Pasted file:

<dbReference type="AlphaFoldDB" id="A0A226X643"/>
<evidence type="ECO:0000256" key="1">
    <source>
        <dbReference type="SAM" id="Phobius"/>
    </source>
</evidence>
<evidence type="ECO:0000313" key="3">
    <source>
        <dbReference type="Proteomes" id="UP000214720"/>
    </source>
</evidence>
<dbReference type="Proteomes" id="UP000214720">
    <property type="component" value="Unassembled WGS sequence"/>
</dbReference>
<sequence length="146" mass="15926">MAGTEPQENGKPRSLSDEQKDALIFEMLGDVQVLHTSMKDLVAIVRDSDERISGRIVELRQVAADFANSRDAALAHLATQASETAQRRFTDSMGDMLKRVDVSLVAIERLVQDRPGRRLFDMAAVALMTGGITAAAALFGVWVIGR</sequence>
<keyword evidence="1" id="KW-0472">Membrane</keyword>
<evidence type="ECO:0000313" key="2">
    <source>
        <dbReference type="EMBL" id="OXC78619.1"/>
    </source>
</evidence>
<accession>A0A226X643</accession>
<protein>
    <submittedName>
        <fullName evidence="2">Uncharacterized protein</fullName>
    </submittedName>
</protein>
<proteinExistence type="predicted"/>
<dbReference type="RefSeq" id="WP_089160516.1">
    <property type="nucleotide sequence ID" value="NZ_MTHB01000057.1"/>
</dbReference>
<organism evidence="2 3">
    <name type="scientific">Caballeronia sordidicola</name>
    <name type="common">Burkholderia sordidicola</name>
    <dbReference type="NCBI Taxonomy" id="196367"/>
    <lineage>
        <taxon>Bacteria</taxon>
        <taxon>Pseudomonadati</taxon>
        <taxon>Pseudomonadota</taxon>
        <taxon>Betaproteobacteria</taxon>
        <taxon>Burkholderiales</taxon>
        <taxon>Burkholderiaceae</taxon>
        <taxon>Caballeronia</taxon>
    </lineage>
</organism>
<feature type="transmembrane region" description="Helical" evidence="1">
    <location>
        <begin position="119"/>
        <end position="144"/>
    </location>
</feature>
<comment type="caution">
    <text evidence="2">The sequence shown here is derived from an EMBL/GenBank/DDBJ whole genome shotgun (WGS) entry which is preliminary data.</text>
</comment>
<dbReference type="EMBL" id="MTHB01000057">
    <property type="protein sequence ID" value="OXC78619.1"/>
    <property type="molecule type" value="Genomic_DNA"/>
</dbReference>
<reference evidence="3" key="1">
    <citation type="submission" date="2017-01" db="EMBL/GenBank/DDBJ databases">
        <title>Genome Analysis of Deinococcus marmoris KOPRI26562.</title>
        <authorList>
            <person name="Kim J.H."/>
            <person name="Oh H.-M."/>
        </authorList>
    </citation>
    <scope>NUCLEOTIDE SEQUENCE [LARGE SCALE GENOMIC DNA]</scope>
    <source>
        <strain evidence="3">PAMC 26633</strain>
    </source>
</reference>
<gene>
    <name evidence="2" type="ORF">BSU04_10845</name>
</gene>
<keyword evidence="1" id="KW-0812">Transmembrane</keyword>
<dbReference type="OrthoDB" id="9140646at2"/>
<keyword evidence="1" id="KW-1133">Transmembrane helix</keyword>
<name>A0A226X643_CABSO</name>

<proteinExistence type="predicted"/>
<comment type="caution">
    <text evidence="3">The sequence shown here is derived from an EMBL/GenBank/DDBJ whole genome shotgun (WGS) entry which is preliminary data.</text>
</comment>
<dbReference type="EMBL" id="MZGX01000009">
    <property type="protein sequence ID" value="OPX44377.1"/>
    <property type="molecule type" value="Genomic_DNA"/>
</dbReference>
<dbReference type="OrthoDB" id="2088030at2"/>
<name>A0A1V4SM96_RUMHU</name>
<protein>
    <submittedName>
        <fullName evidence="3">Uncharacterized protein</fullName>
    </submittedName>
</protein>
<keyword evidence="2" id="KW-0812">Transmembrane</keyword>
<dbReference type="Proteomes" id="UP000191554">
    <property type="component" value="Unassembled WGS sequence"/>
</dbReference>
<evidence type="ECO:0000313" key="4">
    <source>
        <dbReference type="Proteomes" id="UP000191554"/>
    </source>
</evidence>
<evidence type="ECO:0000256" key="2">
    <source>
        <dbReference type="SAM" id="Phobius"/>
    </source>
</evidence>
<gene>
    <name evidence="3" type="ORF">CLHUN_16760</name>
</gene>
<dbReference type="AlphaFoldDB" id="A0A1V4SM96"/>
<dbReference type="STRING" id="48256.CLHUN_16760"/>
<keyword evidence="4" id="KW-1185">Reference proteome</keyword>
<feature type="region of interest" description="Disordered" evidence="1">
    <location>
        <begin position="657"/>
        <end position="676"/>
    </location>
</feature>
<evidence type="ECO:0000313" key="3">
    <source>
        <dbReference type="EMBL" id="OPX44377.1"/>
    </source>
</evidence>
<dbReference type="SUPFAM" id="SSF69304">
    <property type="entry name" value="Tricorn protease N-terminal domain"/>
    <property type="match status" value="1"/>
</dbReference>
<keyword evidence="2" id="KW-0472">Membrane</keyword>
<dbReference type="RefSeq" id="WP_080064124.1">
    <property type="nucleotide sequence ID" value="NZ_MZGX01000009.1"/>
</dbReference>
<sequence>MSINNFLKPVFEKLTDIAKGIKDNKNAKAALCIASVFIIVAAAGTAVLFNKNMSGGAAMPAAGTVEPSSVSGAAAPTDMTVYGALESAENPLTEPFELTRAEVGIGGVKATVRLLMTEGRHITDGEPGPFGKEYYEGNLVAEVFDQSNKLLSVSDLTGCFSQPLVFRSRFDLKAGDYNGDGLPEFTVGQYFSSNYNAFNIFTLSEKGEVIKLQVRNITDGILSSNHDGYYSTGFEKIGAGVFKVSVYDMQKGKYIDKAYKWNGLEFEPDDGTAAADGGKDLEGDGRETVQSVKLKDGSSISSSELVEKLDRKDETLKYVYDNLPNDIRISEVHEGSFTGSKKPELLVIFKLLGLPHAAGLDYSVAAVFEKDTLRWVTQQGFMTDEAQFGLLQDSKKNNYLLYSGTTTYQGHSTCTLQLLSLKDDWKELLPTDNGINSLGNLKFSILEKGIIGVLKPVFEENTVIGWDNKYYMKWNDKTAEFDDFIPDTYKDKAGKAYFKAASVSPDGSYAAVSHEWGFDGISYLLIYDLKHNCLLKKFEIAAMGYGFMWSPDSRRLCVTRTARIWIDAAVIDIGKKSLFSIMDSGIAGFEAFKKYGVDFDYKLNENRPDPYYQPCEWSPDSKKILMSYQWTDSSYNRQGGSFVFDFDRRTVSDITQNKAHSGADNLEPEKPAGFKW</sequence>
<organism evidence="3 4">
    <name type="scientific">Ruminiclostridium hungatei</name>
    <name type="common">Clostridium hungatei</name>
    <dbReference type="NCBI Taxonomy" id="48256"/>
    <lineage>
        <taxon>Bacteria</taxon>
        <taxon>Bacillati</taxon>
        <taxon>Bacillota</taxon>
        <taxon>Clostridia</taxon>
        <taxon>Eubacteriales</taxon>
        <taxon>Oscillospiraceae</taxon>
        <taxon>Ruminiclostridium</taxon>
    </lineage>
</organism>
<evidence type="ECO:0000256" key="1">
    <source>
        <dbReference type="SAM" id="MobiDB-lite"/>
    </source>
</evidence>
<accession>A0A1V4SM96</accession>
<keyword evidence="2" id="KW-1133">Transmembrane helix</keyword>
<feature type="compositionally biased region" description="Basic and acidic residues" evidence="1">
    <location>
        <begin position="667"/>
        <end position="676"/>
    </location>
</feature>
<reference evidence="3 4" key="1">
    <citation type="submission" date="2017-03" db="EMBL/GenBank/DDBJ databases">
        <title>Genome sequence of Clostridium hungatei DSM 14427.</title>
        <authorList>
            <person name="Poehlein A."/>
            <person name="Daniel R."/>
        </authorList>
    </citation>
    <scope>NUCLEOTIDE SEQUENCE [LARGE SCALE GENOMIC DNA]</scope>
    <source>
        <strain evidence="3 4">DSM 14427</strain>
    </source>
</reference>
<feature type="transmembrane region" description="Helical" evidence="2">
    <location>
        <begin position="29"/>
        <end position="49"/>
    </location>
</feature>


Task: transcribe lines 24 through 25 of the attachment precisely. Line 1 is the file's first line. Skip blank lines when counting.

    <submittedName>
        <fullName evidence="2">Uncharacterized protein</fullName>